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Hugh Toenjes of Custer is one of the country’s only builders of Kentucky long rifles. He was a 12-year-old growing up in Minnesota when he became fascinated by the historic weapons and their role in shaping the American frontier. Toenjes later decided to collect them, but the hobby was too expensive for a man with a mortgage and a family in the early 1970s. He found a kit and decided to make one. “I swore I would never do a kit again,” Toenjes says. “I told myself that I could do a whole lot better than this kit.” Toenjes sold the rifle, bought raw materials and made his first long rifle from scratch.
He starts with a block of curly maple imported from Pennsylvania (the birthplace of the Kentucky long rifle) and an assortment of metal. His process remains simple, much like the methods gunsmiths used 200 years ago. Walk into his sunlit studio on Medicine Mountain Road and you’ll see his two favorite tools: a file and a hacksaw. There’s no lathe, milling machine or stock duplicator. In fact, Toenjes has either made or greatly modified many of the tools he uses. Carving, engraving and decorative work is all done by hand. That attention to detail meant it took 3,000 hours to make his most recent presentation-grade long rifle, and another 3,000 to build the case, accompanying pistols and accessories.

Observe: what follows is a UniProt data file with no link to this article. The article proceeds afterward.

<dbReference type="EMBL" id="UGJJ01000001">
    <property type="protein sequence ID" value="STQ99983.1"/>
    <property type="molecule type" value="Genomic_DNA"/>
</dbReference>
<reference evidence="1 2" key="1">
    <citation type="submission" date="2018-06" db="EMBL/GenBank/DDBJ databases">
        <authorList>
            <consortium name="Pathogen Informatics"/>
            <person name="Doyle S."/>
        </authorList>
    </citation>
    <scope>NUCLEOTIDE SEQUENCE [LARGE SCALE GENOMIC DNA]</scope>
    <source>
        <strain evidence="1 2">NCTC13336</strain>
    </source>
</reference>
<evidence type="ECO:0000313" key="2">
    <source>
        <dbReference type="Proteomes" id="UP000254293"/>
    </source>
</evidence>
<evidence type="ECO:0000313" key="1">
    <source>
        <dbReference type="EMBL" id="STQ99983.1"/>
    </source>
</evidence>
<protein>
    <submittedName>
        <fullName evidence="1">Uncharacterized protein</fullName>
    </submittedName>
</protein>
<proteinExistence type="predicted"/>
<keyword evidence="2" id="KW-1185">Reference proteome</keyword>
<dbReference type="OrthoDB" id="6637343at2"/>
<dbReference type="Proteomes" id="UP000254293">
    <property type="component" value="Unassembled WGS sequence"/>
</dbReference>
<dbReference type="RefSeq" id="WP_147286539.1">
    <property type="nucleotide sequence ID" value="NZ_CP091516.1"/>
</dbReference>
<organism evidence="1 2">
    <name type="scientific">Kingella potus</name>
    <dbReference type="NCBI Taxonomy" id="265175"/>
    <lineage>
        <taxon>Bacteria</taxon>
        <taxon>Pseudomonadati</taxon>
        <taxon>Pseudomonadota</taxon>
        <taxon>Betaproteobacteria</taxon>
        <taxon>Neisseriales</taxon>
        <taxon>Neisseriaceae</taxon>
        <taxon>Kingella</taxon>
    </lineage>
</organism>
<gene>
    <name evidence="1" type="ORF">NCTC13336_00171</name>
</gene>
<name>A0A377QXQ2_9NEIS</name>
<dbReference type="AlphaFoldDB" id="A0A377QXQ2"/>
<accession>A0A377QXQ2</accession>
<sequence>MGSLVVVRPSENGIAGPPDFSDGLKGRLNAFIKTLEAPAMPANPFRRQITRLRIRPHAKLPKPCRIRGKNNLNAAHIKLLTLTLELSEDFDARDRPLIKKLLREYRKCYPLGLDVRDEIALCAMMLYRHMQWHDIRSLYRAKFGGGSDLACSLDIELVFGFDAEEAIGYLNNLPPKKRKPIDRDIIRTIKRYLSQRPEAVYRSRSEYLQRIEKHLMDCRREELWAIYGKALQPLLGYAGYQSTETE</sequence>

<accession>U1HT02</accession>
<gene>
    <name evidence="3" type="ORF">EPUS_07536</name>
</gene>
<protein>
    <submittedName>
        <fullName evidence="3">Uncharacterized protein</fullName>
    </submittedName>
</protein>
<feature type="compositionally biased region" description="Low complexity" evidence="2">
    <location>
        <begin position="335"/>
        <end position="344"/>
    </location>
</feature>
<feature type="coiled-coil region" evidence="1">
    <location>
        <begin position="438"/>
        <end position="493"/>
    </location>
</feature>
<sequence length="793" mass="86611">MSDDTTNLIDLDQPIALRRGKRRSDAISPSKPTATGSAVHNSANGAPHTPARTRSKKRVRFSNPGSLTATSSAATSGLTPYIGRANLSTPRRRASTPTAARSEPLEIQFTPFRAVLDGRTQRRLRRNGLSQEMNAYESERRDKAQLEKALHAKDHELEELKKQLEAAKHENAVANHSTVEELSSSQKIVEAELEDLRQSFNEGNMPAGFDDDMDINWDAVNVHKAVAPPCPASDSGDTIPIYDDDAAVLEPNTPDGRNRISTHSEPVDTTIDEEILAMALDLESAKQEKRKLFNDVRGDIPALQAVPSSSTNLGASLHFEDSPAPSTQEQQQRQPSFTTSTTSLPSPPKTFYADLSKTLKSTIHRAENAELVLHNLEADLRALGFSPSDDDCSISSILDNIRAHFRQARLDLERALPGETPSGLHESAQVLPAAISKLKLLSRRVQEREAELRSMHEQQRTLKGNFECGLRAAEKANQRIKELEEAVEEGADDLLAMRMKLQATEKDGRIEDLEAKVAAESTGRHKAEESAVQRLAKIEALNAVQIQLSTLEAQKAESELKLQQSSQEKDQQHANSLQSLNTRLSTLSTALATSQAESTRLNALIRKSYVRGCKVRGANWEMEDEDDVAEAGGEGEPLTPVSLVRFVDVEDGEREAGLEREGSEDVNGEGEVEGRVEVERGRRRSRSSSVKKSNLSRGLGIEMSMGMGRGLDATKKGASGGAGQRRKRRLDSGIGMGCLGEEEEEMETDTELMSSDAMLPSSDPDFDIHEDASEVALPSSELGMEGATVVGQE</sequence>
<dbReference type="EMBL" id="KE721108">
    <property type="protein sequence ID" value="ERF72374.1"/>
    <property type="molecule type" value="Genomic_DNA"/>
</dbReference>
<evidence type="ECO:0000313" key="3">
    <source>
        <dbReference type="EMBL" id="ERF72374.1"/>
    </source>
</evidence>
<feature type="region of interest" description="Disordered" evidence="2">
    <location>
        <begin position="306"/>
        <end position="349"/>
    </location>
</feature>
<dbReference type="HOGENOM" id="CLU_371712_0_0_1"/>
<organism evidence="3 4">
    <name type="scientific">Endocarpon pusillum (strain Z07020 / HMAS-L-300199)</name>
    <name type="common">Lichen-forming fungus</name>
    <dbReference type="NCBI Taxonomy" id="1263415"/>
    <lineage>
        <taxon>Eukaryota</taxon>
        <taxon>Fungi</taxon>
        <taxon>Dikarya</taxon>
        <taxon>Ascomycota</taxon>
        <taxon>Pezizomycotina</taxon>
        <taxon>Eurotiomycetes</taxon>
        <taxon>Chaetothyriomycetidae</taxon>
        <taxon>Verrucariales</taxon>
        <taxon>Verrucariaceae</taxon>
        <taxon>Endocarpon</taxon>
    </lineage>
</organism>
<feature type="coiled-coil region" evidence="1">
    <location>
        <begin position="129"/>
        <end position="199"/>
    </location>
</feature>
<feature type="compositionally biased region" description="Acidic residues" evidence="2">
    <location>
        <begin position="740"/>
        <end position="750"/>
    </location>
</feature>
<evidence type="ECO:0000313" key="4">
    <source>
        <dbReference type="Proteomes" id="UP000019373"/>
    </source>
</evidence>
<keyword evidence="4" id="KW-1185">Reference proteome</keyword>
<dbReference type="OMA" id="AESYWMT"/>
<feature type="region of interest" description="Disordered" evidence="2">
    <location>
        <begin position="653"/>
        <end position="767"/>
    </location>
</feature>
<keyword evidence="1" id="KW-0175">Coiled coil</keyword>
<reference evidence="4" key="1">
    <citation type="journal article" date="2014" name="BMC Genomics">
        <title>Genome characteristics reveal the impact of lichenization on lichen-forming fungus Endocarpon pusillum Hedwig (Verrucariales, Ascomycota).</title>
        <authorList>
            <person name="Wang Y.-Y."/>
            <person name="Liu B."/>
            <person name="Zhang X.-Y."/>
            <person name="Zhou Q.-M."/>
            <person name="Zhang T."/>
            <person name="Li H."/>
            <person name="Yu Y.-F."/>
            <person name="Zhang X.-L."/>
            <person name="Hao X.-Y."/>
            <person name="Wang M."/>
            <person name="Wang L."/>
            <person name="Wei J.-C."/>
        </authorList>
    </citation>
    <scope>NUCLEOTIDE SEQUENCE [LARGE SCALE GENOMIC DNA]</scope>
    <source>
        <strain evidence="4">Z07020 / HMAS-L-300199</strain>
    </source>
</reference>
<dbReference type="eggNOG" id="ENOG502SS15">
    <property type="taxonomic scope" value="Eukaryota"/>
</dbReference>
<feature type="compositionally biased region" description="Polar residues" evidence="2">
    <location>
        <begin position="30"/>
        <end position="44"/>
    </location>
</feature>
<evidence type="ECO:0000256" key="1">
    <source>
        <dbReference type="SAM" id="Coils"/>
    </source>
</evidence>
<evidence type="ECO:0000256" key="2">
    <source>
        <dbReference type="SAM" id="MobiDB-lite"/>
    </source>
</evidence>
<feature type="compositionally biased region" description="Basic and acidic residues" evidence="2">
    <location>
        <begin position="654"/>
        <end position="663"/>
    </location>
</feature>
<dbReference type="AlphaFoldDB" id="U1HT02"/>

Toenjes also restores historic guns. He’s currently working on a long rifle made in 1778 and used during the Revolutionary War.
Editor’s Note: This story is revised from the May/June 2012 issue of South Dakota Magazine. To order a copy or to subscribe, call (800) 456-5117.